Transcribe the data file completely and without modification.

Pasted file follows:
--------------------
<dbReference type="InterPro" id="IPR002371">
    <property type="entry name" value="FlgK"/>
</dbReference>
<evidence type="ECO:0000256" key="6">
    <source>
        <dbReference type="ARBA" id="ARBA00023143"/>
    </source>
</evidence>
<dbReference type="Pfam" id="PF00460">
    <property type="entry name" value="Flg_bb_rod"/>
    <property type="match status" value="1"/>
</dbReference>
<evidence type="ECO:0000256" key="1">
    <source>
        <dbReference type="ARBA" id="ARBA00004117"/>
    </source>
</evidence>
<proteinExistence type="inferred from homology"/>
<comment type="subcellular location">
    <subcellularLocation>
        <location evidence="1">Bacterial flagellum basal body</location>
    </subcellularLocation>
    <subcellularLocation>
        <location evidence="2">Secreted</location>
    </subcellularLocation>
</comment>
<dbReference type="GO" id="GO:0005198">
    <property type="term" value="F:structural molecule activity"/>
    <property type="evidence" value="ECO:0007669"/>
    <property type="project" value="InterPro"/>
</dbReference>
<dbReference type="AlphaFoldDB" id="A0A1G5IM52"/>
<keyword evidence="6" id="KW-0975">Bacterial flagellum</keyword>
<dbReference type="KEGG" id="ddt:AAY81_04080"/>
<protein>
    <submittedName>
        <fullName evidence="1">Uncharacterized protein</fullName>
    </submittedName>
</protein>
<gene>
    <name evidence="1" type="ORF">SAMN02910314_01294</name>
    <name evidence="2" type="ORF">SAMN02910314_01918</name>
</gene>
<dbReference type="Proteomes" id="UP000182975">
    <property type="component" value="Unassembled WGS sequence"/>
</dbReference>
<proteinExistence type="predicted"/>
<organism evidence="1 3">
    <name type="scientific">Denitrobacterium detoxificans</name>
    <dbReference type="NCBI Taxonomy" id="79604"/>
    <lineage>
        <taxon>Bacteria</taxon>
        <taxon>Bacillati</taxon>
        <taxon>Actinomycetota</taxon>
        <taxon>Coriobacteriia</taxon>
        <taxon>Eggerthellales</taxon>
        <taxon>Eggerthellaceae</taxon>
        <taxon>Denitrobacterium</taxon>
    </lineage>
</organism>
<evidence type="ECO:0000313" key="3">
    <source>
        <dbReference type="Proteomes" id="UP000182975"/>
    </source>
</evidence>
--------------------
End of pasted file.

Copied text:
<dbReference type="InterPro" id="IPR002371">
    <property type="entry name" value="FlgK"/>
</dbReference>
<evidence type="ECO:0000256" key="6">
    <source>
        <dbReference type="ARBA" id="ARBA00023143"/>
    </source>
</evidence>
<dbReference type="Pfam" id="PF00460">
    <property type="entry name" value="Flg_bb_rod"/>
    <property type="match status" value="1"/>
</dbReference>
<evidence type="ECO:0000256" key="1">
    <source>
        <dbReference type="ARBA" id="ARBA00004117"/>
    </source>
</evidence>
<proteinExistence type="inferred from homology"/>
<comment type="subcellular location">
    <subcellularLocation>
        <location evidence="1">Bacterial flagellum basal body</location>
    </subcellularLocation>
    <subcellularLocation>
        <location evidence="2">Secreted</location>
    </subcellularLocation>
</comment>
<dbReference type="GO" id="GO:0005198">
    <property type="term" value="F:structural molecule activity"/>
    <property type="evidence" value="ECO:0007669"/>
    <property type="project" value="InterPro"/>
</dbReference>
<dbReference type="AlphaFoldDB" id="A0A1G5IM52"/>
<keyword evidence="6" id="KW-0975">Bacterial flagellum</keyword>
<dbReference type="KEGG" id="ddt:AAY81_04080"/>
<protein>
    <submittedName>
        <fullName evidence="1">Uncharacterized protein</fullName>
    </submittedName>
</protein>
<gene>
    <name evidence="1" type="ORF">SAMN02910314_01294</name>
    <name evidence="2" type="ORF">SAMN02910314_01918</name>
</gene>
<dbReference type="Proteomes" id="UP000182975">
    <property type="component" value="Unassembled WGS sequence"/>
</dbReference>
<proteinExistence type="predicted"/>
<organism evidence="1 3">
    <name type="scientific">Denitrobacterium detoxificans</name>
    <dbReference type="NCBI Taxonomy" id="79604"/>
    <lineage>
        <taxon>Bacteria</taxon>
        <taxon>Bacillati</taxon>
        <taxon>Actinomycetota</taxon>
        <taxon>Coriobacteriia</taxon>
        <taxon>Eggerthellales</taxon>
        <taxon>Eggerthellaceae</taxon>
        <taxon>Denitrobacterium</taxon>
    </lineage>
</organism>
<evidence type="ECO:0000313" key="3">
    <source>
        <dbReference type="Proteomes" id="UP000182975"/>
    </source>
</evidence>